DIAC ‘derailing’ asylum child case: lawyer

The Department of Immigration and Citizenship (DIAC) has tried to derail legal proceedings to prevent it transporting a critically ill asylum-seeker child from Darwin to Sydney against her doctors’ wishes, the Federal Court has heard on Friday.


On Wednesday, two Northern Territory doctors were granted a temporary injunction by the Court to prevent DIAC from moving the two-year-old, who has chronic heart disease and Down syndrome.

But she had already been flown out on Wednesday morning before the order was made, a day after her paediatrician expressed concerns about her health, the court has heard.

“We wanted to find her and make sure the parents understood the seriousness of the illness, but we didn’t know where she was,” Dr Paul Bauert, director of paediatrics at Royal Darwin Hospital told AAP.

“We didn’t know she’d gone to Sydney. That just highlights the poor communication we have.”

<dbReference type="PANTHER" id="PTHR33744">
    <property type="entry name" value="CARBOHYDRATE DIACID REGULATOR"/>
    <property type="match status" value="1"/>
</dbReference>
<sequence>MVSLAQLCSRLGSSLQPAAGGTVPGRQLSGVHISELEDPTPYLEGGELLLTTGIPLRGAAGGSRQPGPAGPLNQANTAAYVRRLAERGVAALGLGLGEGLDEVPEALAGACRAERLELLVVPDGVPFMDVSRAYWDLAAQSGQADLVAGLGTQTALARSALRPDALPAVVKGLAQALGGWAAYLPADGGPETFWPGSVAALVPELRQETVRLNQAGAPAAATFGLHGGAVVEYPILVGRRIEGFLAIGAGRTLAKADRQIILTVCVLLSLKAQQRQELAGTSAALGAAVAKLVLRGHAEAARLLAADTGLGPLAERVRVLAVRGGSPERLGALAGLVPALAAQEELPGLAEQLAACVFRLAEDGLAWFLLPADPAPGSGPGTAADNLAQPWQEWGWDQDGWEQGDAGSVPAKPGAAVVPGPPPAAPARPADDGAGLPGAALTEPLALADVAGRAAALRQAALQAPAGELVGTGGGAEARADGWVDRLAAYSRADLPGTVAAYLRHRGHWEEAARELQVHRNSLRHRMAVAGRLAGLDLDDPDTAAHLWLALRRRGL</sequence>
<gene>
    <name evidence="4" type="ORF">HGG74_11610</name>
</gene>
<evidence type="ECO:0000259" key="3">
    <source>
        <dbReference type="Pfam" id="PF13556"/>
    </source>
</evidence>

Dr Bauert says Darwin doctors are frustrated by DIAC’s repeated transfer of asylum-seeker patients to other parts of the country without proper care plans and handovers in place.

DIAC issued the girl and her family bridging visas on Wednesday morning before flying her to Sydney, where a spokesman said the family had wanted to go.

But the doctors’ barrister Simon Lee said DIAC was attempting to derail legal proceedings by granting the visas.

“It seems bizarre that if a paediatric cardio specialist from Darwin is indicating he has concerns about this young child, the very next morning (she) is granted a visa and transported out,” he said.

“It all happened very quickly.”

Ms Angela Hanson, representing DIAC, said she didn’t know whether the family was aware of the doctor’s concerns before they left, and said DIAC wasn’t aware an injunction was being sought until after it was granted.

Mr Lee said DIAC would not give him her parents’ names, which Ms Hanson said could not be given out to lawyers “as a matter of privacy”.

The girl’s treating doctor was instructed to send his letters to a department PO Box rather than an office address, which Justice John Mansfield said “seems a bit cagey”.

“It’s not through lack of trying,” Dr Bauert said of the breakdown in communication.

“The Australian Medical Association have been in meetings with DIAC trying to get this sorted out for the last three years, and still there’s multiple kids falling through the cracks like this one.”

The hearing has been adjourned until Wednesday.